Euthanasia Coaster (2010) is a hypothetic euthanasia machine in the form of a roller coaster, engineered to humanely – with elegance and euphoria – take the life of a human being.
Riding the coaster’s track, the rider is subjected to a series of intensive motion elements that induce various unique experiences: from euphoria to thrill, and from tunnel vision to loss of consciousness, and, eventually, death. Thanks to the marriage of the advanced cross-disciplinary research in aeronautics/space medicine, mechanical engineering, material technologies and, of course, gravity, the fatal journey is made pleasing, elegant and meaningful. Celebrating the limits of the human body, this ‘kinetic sculpture’ is in fact the ultimate roller coaster: John Allen, former president of the famed Philadelphia Toboggan Company, once said that “the ultimate roller coaster is built when you send out twenty-four people and they all come back dead. This could be done, you know.”
“Euthanasia Coaster” is nothing but a falling trajectory, curved and tangled in such a way that would leave nobody apathetic, neither the passenger,nor the spectator. Where it lands to it is up to the public to decide. It is a prop for non-existent horror movie, a real fiction, a black humour scenography, social sci-fi design, the world’s most extreme ride, a mourning sculpture, a monument for the end of the carousel evolution, a gravitational weapon, the very last trip…
Since its presentation to the public, the project has become a unique media phenomenon. It has drawn enormous attention from the public and received extremely extensive coverage from international media. The content and form of the feedback ranged from special TV shows, dedicated songs, a film script, a series of virtual replications, a project for school science fair, and a tattoo to knee-jerk online comments and thorough expert discussions. The project was awarded the Public Prize of New Technological Art of Update 2013, Ghent, Belgium.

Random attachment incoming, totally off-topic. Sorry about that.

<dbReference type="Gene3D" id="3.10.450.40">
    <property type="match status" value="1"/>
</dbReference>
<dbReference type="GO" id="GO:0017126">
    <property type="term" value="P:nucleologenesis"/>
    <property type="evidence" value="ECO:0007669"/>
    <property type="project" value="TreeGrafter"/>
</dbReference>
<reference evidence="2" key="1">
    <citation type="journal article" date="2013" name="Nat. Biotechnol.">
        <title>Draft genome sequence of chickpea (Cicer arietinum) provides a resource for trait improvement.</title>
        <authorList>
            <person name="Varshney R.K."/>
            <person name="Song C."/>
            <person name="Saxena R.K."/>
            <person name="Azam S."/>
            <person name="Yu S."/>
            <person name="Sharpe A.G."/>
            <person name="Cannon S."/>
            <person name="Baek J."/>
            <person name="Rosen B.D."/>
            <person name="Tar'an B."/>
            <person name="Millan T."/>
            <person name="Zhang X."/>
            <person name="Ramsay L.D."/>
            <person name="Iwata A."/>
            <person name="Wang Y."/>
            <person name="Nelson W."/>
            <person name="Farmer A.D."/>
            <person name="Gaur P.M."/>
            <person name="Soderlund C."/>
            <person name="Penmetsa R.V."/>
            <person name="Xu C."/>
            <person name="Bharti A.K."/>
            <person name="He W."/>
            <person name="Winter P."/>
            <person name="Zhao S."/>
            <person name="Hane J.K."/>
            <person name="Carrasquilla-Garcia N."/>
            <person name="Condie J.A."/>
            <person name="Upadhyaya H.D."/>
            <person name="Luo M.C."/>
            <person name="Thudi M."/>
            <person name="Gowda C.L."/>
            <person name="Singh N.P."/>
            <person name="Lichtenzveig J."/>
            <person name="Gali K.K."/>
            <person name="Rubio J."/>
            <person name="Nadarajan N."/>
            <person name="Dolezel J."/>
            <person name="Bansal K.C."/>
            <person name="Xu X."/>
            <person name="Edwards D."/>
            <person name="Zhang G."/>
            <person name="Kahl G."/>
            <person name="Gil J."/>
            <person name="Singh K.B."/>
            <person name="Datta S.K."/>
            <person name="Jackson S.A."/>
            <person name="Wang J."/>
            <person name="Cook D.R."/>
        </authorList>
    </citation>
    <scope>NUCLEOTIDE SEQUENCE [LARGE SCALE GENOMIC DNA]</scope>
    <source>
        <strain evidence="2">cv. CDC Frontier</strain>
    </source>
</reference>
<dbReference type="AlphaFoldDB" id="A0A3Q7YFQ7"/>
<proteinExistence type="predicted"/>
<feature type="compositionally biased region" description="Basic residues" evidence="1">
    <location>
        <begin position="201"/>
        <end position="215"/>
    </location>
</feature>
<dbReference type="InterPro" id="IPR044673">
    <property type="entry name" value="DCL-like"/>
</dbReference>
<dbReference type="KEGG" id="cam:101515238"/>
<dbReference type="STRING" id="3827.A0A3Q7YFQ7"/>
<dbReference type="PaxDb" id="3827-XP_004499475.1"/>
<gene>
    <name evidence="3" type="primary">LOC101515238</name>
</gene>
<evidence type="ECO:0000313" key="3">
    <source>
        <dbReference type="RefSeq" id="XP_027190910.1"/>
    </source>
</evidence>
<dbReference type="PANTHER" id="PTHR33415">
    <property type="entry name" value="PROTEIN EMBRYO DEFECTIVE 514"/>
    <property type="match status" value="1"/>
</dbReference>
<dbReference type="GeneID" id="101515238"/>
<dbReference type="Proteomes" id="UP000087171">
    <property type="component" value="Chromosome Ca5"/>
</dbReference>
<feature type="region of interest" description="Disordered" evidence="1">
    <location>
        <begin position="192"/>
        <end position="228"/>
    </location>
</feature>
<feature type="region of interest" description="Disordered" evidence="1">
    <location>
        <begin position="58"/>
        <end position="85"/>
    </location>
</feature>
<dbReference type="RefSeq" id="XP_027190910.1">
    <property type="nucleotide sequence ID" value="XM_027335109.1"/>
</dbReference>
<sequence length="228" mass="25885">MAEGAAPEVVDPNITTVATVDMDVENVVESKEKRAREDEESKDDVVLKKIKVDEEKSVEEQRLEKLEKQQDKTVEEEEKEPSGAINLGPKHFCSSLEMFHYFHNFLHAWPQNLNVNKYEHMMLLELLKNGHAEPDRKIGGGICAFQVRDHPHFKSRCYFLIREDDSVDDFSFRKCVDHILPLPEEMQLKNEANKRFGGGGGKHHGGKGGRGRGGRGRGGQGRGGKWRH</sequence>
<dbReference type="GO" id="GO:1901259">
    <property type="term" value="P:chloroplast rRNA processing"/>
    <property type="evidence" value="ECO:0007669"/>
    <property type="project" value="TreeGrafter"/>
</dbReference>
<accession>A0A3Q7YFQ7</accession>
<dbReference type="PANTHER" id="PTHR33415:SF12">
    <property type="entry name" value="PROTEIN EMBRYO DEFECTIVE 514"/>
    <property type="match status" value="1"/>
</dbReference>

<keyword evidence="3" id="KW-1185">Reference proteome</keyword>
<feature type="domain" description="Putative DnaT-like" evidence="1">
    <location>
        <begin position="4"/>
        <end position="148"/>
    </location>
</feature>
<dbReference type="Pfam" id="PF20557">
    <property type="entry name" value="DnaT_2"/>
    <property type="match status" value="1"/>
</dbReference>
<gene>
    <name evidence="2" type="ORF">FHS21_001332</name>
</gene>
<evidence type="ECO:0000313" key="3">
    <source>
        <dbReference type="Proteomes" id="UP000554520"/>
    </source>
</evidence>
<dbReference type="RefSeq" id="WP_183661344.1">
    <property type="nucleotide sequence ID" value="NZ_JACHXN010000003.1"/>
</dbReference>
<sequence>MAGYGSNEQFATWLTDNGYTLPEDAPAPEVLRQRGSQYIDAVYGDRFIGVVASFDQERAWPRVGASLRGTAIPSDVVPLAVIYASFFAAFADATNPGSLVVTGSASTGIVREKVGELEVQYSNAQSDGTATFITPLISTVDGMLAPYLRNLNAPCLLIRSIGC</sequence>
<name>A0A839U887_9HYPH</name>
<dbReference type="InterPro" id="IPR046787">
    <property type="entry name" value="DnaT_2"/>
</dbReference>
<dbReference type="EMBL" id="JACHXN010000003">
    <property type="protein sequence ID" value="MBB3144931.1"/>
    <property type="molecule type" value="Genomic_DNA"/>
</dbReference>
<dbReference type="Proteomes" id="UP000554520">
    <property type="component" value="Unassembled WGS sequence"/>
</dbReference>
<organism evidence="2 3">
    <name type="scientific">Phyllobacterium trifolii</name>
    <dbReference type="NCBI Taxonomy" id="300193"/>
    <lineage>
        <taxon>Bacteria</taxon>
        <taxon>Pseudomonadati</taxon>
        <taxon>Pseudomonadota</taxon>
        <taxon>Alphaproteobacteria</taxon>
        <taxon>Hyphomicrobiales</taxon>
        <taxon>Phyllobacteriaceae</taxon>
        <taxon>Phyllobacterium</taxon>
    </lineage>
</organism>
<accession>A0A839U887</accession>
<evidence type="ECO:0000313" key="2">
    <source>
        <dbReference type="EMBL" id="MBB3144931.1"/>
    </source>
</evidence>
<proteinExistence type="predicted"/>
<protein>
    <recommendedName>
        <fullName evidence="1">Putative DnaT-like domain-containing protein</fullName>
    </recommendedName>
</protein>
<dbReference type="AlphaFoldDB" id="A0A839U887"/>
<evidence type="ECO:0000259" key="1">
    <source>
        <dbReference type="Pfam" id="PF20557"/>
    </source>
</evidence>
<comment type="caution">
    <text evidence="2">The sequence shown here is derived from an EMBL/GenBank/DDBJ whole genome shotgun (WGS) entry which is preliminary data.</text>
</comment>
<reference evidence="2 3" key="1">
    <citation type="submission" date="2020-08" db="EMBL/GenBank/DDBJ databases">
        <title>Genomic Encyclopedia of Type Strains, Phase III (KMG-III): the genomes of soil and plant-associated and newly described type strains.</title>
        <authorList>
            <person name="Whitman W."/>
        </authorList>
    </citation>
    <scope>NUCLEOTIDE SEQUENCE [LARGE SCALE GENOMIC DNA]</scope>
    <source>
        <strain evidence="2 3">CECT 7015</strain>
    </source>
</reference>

„This brings a whole new meaning to the term ‘killer coaster’.“
— Chris Talbot, Boingboing.com, 2011.
„I would love it if the seats were empty when the train returns. You know, it catapults you to another dimension.“
— Vincent Wikström, 2011.
“Dying like a screaming clown…”
— Ross Noble, QI, BB Two, 2012.
“Oh no, I think it sounds like a horrible way to go, and after reading this I may never really enjoy riding roller coasters.“
— Deborah Anne Hart , Discovery.com, 2014.
„If I were terminally ill, I’d definetly want to this way…and make sure they have a picture station along the tracks so the family has something to remember you by.“
— Doledart, Io9.com, 2011.
“I can hack it with g-trouses that prevent the pilots from such centrifugal forces, and make it the world’s most extreme ride!”
— A pilot, Science Gallery, Dublin, 2011.
“Curiously, it does work as provocation, regardless of intent. So be it. ”
— Antonio Damasio, “Design and Violence,” MoMA, 2014.